If you are a stepparent, you may feel that you are between a rock and a hard place when it comes to making decisions about raising the child you love. Even if you operate as the father or mother of child from day to day, his or her biological parents still retain the lion's share of legal authority over the parenting decisions.
In some states, stepparents can adopt a child as a third parent while the two biological parents both retain their rights. However, Mississippi is not one of these states. If you wish to adopt your stepchild, the other biological parent who is not your spouse must either pass away or voluntarily forfeit his or her rights as a parent. This is certainly achievable, but is rarely a simple path to choose, and often brings a host of relational complications within the family.
A simpler, less intrusive compromise may be to establish a parenting agreement that gives you some degree of legal authority in certain day-to-day issues, or in extreme circumstances. This type of agreement is essentially a variation on a standard power of attorney that grants you a bit of limited authority without necessarily reducing the authority and privileges of the other parents.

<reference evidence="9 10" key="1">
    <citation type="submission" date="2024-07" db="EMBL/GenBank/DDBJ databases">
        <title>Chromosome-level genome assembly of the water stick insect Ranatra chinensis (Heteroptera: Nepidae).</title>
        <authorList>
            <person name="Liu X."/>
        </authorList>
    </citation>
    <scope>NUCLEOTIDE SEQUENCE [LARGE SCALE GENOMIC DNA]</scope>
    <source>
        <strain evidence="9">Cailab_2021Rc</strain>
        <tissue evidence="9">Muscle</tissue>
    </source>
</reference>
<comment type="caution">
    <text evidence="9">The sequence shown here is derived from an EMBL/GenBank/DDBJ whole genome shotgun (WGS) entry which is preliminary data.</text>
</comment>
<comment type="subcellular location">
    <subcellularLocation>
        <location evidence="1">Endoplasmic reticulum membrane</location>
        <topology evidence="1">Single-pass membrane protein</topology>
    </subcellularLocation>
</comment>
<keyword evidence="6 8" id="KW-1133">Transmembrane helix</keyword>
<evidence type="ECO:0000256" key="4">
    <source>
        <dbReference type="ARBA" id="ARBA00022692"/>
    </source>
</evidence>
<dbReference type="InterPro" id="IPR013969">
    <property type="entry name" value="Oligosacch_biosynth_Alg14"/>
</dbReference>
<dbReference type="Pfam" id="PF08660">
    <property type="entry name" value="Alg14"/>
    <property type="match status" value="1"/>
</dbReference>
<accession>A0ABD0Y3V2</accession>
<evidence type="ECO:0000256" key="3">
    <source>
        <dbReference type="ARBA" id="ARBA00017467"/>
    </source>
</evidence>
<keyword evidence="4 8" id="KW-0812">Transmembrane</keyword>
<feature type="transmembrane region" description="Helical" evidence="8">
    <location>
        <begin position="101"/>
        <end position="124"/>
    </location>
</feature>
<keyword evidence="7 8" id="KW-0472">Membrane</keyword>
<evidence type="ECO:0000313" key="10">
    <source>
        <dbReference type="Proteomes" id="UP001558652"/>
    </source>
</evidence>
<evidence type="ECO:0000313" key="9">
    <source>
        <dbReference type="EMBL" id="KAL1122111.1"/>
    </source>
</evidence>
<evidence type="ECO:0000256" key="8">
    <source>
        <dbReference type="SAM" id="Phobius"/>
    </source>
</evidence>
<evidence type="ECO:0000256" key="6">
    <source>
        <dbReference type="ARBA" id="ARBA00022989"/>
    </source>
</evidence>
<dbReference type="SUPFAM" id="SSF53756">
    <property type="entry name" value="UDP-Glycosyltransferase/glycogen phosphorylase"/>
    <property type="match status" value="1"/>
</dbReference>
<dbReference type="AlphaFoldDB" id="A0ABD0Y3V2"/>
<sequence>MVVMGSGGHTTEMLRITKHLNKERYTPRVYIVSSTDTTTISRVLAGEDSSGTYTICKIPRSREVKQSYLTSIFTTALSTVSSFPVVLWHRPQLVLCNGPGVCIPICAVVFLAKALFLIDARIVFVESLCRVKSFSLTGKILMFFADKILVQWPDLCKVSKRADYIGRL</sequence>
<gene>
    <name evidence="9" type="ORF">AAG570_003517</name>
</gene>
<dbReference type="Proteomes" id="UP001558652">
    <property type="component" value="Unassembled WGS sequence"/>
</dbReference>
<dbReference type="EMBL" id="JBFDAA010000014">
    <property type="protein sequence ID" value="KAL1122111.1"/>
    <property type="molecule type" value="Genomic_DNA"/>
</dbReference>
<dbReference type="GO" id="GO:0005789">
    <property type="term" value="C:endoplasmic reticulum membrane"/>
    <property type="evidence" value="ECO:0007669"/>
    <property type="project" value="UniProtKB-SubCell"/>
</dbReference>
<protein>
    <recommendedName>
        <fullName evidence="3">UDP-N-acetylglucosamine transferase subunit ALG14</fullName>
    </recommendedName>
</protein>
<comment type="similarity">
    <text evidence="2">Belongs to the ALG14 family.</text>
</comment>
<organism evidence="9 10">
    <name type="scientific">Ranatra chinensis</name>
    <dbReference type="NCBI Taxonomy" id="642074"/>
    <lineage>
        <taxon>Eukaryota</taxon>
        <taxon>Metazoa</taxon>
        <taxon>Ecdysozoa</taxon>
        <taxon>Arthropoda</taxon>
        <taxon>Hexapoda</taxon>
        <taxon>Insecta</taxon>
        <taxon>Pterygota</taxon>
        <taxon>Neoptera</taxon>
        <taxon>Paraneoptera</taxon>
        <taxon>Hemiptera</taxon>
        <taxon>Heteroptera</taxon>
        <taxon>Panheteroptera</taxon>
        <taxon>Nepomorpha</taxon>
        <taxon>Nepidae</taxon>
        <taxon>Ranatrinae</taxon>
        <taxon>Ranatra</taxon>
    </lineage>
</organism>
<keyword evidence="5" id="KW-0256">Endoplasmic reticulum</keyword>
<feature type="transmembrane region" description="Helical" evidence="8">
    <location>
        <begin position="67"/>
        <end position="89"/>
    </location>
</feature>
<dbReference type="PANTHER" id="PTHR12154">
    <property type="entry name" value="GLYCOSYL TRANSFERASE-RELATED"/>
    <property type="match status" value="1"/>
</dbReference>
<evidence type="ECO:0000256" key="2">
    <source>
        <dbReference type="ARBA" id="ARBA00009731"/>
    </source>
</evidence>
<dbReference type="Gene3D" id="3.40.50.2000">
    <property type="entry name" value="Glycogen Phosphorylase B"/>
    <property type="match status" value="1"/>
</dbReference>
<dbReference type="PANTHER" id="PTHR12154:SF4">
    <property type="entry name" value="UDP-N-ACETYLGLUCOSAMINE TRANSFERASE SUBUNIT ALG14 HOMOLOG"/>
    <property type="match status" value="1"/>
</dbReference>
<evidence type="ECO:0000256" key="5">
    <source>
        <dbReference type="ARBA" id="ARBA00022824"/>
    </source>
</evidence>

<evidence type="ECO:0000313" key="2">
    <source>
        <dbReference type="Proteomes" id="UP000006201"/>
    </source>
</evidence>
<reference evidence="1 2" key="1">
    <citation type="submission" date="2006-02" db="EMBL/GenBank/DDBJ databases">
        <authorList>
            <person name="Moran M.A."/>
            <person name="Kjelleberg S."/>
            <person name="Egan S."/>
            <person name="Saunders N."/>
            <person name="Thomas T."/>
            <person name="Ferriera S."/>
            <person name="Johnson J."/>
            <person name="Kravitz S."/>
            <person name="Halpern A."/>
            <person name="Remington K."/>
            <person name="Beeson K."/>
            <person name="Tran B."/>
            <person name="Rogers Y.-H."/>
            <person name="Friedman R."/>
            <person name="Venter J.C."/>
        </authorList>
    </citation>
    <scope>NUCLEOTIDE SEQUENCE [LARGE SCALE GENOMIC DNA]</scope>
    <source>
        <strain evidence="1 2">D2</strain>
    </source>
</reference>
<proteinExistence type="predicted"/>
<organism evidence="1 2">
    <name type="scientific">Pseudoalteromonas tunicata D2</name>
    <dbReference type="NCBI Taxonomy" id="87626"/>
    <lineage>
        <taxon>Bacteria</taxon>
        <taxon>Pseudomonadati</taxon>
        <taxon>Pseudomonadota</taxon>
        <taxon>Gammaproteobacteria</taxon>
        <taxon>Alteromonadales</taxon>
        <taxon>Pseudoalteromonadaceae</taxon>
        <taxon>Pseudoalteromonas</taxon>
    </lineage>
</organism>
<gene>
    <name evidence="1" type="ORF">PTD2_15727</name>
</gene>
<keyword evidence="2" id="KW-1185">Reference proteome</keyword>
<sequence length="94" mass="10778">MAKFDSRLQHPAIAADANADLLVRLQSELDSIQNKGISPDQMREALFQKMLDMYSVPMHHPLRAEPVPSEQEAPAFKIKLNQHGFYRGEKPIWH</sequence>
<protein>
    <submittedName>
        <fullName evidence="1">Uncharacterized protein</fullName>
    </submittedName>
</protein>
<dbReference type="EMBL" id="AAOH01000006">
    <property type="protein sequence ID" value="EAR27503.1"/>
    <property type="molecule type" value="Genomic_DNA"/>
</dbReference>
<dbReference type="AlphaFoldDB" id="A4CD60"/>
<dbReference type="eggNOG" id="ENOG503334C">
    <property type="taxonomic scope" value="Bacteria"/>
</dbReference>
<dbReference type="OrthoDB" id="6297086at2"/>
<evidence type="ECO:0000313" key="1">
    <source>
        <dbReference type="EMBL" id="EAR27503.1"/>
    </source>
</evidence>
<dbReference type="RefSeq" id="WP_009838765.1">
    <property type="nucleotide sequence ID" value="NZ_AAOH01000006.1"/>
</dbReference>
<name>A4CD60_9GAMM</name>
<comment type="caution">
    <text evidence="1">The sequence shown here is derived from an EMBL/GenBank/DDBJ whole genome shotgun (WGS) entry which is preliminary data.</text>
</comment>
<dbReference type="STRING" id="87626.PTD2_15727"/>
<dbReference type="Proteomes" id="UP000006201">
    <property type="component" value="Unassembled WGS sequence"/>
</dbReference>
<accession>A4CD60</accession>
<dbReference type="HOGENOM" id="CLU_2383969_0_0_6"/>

If you want to pursue legal authority around the care and upbringing of your stepchild, you can consult with an experienced family law attorney. Professional legal guidance can help you review the specifics of your particular situation and determine a strong strategy for establishing the legal relationship you want with the child you care for and love.
Source: FindLaw, "Can Stepparents Make Legal Decisions for a Stepchild?," accessed Aug. 25, 2017